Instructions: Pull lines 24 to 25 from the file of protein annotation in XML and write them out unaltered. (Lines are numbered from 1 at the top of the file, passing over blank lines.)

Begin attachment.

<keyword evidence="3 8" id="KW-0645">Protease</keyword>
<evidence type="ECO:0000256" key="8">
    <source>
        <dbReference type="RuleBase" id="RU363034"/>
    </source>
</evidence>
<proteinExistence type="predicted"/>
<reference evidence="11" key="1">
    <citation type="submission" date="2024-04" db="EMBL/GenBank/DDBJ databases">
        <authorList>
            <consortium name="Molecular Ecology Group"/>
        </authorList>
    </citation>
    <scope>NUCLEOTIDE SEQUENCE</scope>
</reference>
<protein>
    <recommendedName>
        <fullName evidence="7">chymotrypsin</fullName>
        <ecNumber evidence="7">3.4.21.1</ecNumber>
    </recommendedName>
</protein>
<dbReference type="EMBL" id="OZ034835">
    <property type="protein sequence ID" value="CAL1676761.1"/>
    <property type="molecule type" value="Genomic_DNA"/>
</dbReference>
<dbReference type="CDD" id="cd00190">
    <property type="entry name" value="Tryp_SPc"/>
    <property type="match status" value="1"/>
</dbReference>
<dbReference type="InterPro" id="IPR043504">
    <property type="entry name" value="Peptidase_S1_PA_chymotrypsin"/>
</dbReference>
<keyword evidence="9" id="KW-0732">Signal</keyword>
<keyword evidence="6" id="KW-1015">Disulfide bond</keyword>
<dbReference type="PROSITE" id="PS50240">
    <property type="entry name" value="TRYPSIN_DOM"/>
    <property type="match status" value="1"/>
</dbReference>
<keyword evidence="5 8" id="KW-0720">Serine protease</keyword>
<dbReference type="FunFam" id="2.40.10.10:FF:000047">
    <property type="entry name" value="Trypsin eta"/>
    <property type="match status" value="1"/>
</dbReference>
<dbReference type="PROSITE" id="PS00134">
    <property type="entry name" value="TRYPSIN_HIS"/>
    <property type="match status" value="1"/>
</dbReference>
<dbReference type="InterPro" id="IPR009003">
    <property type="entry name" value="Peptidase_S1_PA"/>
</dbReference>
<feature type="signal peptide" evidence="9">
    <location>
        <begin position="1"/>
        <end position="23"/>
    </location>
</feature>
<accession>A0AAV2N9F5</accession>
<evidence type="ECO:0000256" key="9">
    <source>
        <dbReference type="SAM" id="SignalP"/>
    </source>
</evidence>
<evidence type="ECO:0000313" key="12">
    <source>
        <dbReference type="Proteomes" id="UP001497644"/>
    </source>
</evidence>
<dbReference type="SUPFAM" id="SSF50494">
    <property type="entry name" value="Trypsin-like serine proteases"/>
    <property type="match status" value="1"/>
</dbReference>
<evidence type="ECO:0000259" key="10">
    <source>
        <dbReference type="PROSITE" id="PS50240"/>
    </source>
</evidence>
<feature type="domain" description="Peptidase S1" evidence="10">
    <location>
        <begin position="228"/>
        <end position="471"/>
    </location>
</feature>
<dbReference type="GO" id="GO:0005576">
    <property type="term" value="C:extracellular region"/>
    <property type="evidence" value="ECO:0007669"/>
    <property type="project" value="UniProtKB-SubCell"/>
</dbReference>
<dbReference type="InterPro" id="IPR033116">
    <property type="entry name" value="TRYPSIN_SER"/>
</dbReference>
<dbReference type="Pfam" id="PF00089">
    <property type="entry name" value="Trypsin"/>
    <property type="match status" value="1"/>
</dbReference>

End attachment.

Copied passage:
    <property type="molecule type" value="Genomic_DNA"/>
</dbReference>